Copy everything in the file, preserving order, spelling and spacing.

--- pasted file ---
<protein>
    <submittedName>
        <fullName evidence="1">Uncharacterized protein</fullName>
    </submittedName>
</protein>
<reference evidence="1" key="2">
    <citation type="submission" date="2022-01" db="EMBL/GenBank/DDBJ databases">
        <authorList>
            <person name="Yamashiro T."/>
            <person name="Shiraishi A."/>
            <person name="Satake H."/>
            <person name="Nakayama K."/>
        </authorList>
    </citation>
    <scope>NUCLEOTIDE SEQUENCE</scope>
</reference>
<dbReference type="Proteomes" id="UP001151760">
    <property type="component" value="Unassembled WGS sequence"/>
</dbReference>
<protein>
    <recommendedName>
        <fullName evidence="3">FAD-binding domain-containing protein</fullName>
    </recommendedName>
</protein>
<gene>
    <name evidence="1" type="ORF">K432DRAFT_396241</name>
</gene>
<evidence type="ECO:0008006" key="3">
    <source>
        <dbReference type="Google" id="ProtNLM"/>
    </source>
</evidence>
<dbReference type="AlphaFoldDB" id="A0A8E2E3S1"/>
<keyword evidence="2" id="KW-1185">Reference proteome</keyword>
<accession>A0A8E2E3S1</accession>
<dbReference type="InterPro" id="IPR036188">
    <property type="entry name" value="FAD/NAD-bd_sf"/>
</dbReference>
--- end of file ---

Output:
<protein>
    <submittedName>
        <fullName evidence="1">Uncharacterized protein</fullName>
    </submittedName>
</protein>
<reference evidence="1" key="2">
    <citation type="submission" date="2022-01" db="EMBL/GenBank/DDBJ databases">
        <authorList>
            <person name="Yamashiro T."/>
            <person name="Shiraishi A."/>
            <person name="Satake H."/>
            <person name="Nakayama K."/>
        </authorList>
    </citation>
    <scope>NUCLEOTIDE SEQUENCE</scope>
</reference>
<dbReference type="Proteomes" id="UP001151760">
    <property type="component" value="Unassembled WGS sequence"/>
</dbReference>
<protein>
    <recommendedName>
        <fullName evidence="3">FAD-binding domain-containing protein</fullName>
    </recommendedName>
</protein>
<gene>
    <name evidence="1" type="ORF">K432DRAFT_396241</name>
</gene>
<evidence type="ECO:0008006" key="3">
    <source>
        <dbReference type="Google" id="ProtNLM"/>
    </source>
</evidence>
<dbReference type="AlphaFoldDB" id="A0A8E2E3S1"/>
<keyword evidence="2" id="KW-1185">Reference proteome</keyword>
<accession>A0A8E2E3S1</accession>
<dbReference type="InterPro" id="IPR036188">
    <property type="entry name" value="FAD/NAD-bd_sf"/>
</dbReference>